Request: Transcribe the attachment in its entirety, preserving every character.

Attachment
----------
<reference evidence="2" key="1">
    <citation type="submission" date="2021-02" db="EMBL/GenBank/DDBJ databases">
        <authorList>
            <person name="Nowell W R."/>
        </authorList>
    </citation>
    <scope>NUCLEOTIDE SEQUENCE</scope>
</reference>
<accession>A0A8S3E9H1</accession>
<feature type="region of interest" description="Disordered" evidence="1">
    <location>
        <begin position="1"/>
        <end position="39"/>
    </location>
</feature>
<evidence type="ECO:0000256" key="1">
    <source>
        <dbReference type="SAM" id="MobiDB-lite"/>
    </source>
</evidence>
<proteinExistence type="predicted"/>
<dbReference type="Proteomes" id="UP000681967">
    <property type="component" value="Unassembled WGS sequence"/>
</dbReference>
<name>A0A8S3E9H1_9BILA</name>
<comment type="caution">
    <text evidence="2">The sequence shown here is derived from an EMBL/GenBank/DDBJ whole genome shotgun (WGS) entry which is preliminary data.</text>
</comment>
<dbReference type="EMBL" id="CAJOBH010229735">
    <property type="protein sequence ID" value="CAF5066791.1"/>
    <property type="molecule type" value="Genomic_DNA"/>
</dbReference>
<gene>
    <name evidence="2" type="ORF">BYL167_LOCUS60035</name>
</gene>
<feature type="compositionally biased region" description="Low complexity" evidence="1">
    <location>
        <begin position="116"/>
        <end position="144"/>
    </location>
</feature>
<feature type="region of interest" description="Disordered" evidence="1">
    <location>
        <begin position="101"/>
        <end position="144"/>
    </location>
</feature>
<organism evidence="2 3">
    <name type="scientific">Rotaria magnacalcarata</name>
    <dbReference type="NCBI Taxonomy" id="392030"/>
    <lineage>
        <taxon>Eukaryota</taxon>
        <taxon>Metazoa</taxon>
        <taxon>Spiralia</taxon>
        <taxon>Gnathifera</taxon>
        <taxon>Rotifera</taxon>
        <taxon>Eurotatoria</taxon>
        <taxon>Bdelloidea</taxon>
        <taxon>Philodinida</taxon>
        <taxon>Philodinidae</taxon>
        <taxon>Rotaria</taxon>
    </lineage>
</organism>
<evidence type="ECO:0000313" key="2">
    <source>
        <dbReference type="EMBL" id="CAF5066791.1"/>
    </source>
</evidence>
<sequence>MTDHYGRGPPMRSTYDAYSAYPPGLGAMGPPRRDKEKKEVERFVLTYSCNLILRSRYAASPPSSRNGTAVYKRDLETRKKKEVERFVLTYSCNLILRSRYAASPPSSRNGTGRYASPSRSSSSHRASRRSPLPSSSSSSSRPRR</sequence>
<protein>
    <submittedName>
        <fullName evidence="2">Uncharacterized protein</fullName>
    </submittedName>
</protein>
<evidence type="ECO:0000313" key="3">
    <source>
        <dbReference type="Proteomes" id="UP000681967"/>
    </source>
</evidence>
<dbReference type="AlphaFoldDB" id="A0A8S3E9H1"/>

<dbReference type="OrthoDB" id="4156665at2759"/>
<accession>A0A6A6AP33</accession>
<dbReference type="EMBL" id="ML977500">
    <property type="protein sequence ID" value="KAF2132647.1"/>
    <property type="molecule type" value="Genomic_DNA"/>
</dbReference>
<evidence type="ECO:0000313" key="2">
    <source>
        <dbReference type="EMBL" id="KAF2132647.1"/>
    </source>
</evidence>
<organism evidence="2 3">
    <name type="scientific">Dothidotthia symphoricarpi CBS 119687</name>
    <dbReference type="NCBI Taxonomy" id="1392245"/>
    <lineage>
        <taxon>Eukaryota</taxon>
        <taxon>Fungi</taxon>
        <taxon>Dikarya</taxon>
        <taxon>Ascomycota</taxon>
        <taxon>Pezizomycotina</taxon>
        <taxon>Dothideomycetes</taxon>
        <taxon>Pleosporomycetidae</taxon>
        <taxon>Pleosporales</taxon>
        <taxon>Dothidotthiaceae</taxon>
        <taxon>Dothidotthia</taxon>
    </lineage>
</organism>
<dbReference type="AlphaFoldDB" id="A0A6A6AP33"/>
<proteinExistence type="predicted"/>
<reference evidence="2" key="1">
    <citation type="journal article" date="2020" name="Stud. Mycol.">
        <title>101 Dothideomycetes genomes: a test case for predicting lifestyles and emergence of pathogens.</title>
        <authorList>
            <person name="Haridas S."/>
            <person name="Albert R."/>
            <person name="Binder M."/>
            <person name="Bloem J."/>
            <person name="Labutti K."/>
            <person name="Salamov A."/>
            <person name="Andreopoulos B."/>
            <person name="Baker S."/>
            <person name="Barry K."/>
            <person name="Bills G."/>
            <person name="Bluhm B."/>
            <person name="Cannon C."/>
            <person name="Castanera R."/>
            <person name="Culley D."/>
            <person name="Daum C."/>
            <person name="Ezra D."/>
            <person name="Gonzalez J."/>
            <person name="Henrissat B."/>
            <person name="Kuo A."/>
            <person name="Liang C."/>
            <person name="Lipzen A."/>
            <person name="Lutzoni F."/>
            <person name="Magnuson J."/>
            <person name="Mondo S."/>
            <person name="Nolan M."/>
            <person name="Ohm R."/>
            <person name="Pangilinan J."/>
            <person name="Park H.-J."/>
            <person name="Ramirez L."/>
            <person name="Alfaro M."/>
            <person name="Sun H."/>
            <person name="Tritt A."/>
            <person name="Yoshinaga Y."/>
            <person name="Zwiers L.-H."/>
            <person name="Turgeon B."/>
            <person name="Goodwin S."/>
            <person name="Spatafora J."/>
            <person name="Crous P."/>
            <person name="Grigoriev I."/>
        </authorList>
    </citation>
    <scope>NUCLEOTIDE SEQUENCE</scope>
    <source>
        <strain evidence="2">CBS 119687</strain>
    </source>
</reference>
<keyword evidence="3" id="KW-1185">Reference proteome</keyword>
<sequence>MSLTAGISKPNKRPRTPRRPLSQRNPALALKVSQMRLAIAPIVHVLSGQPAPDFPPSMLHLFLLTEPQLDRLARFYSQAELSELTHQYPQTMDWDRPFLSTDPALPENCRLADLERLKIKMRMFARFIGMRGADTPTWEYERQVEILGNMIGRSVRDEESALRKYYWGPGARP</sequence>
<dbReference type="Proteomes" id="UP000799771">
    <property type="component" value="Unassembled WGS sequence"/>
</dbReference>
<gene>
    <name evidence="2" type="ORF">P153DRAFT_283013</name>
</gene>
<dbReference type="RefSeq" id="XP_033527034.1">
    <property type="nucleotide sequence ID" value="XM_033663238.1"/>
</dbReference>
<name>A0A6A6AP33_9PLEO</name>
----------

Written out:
<reference evidence="2" key="1">
    <citation type="submission" date="2021-02" db="EMBL/GenBank/DDBJ databases">
        <authorList>
            <person name="Nowell W R."/>
        </authorList>
    </citation>
    <scope>NUCLEOTIDE SEQUENCE</scope>
</reference>
<accession>A0A8S3E9H1</accession>
<feature type="region of interest" description="Disordered" evidence="1">
    <location>
        <begin position="1"/>
        <end position="39"/>
    </location>
</feature>
<evidence type="ECO:0000256" key="1">
    <source>
        <dbReference type="SAM" id="MobiDB-lite"/>
    </source>
</evidence>
<proteinExistence type="predicted"/>
<dbReference type="Proteomes" id="UP000681967">
    <property type="component" value="Unassembled WGS sequence"/>
</dbReference>
<name>A0A8S3E9H1_9BILA</name>
<comment type="caution">
    <text evidence="2">The sequence shown here is derived from an EMBL/GenBank/DDBJ whole genome shotgun (WGS) entry which is preliminary data.</text>
</comment>
<dbReference type="EMBL" id="CAJOBH010229735">
    <property type="protein sequence ID" value="CAF5066791.1"/>
    <property type="molecule type" value="Genomic_DNA"/>
</dbReference>
<gene>
    <name evidence="2" type="ORF">BYL167_LOCUS60035</name>
</gene>
<feature type="compositionally biased region" description="Low complexity" evidence="1">
    <location>
        <begin position="116"/>
        <end position="144"/>
    </location>
</feature>
<feature type="region of interest" description="Disordered" evidence="1">
    <location>
        <begin position="101"/>
        <end position="144"/>
    </location>
</feature>
<organism evidence="2 3">
    <name type="scientific">Rotaria magnacalcarata</name>
    <dbReference type="NCBI Taxonomy" id="392030"/>
    <lineage>
        <taxon>Eukaryota</taxon>
        <taxon>Metazoa</taxon>
        <taxon>Spiralia</taxon>
        <taxon>Gnathifera</taxon>
        <taxon>Rotifera</taxon>
        <taxon>Eurotatoria</taxon>
        <taxon>Bdelloidea</taxon>
        <taxon>Philodinida</taxon>
        <taxon>Philodinidae</taxon>
        <taxon>Rotaria</taxon>
    </lineage>
</organism>
<evidence type="ECO:0000313" key="2">
    <source>
        <dbReference type="EMBL" id="CAF5066791.1"/>
    </source>
</evidence>
<sequence>MTDHYGRGPPMRSTYDAYSAYPPGLGAMGPPRRDKEKKEVERFVLTYSCNLILRSRYAASPPSSRNGTAVYKRDLETRKKKEVERFVLTYSCNLILRSRYAASPPSSRNGTGRYASPSRSSSSHRASRRSPLPSSSSSSSRPRR</sequence>
<protein>
    <submittedName>
        <fullName evidence="2">Uncharacterized protein</fullName>
    </submittedName>
</protein>
<evidence type="ECO:0000313" key="3">
    <source>
        <dbReference type="Proteomes" id="UP000681967"/>
    </source>
</evidence>
<dbReference type="AlphaFoldDB" id="A0A8S3E9H1"/>

<dbReference type="OrthoDB" id="4156665at2759"/>
<accession>A0A6A6AP33</accession>
<dbReference type="EMBL" id="ML977500">
    <property type="protein sequence ID" value="KAF2132647.1"/>
    <property type="molecule type" value="Genomic_DNA"/>
</dbReference>
<evidence type="ECO:0000313" key="2">
    <source>
        <dbReference type="EMBL" id="KAF2132647.1"/>
    </source>
</evidence>
<organism evidence="2 3">
    <name type="scientific">Dothidotthia symphoricarpi CBS 119687</name>
    <dbReference type="NCBI Taxonomy" id="1392245"/>
    <lineage>
        <taxon>Eukaryota</taxon>
        <taxon>Fungi</taxon>
        <taxon>Dikarya</taxon>
        <taxon>Ascomycota</taxon>
        <taxon>Pezizomycotina</taxon>
        <taxon>Dothideomycetes</taxon>
        <taxon>Pleosporomycetidae</taxon>
        <taxon>Pleosporales</taxon>
        <taxon>Dothidotthiaceae</taxon>
        <taxon>Dothidotthia</taxon>
    </lineage>
</organism>
<dbReference type="AlphaFoldDB" id="A0A6A6AP33"/>
<proteinExistence type="predicted"/>
<reference evidence="2" key="1">
    <citation type="journal article" date="2020" name="Stud. Mycol.">
        <title>101 Dothideomycetes genomes: a test case for predicting lifestyles and emergence of pathogens.</title>
        <authorList>
            <person name="Haridas S."/>
            <person name="Albert R."/>
            <person name="Binder M."/>
            <person name="Bloem J."/>
            <person name="Labutti K."/>
            <person name="Salamov A."/>
            <person name="Andreopoulos B."/>
            <person name="Baker S."/>
            <person name="Barry K."/>
            <person name="Bills G."/>
            <person name="Bluhm B."/>
            <person name="Cannon C."/>
            <person name="Castanera R."/>
            <person name="Culley D."/>
            <person name="Daum C."/>
            <person name="Ezra D."/>
            <person name="Gonzalez J."/>
            <person name="Henrissat B."/>
            <person name="Kuo A."/>
            <person name="Liang C."/>
            <person name="Lipzen A."/>
            <person name="Lutzoni F."/>
            <person name="Magnuson J."/>
            <person name="Mondo S."/>
            <person name="Nolan M."/>
            <person name="Ohm R."/>
            <person name="Pangilinan J."/>
            <person name="Park H.-J."/>
            <person name="Ramirez L."/>
            <person name="Alfaro M."/>
            <person name="Sun H."/>
            <person name="Tritt A."/>
            <person name="Yoshinaga Y."/>
            <person name="Zwiers L.-H."/>
            <person name="Turgeon B."/>
            <person name="Goodwin S."/>
            <person name="Spatafora J."/>
            <person name="Crous P."/>
            <person name="Grigoriev I."/>
        </authorList>
    </citation>
    <scope>NUCLEOTIDE SEQUENCE</scope>
    <source>
        <strain evidence="2">CBS 119687</strain>
    </source>
</reference>
<keyword evidence="3" id="KW-1185">Reference proteome</keyword>
<sequence>MSLTAGISKPNKRPRTPRRPLSQRNPALALKVSQMRLAIAPIVHVLSGQPAPDFPPSMLHLFLLTEPQLDRLARFYSQAELSELTHQYPQTMDWDRPFLSTDPALPENCRLADLERLKIKMRMFARFIGMRGADTPTWEYERQVEILGNMIGRSVRDEESALRKYYWGPGARP</sequence>
<dbReference type="Proteomes" id="UP000799771">
    <property type="component" value="Unassembled WGS sequence"/>
</dbReference>
<gene>
    <name evidence="2" type="ORF">P153DRAFT_283013</name>
</gene>
<dbReference type="RefSeq" id="XP_033527034.1">
    <property type="nucleotide sequence ID" value="XM_033663238.1"/>
</dbReference>
<name>A0A6A6AP33_9PLEO</name>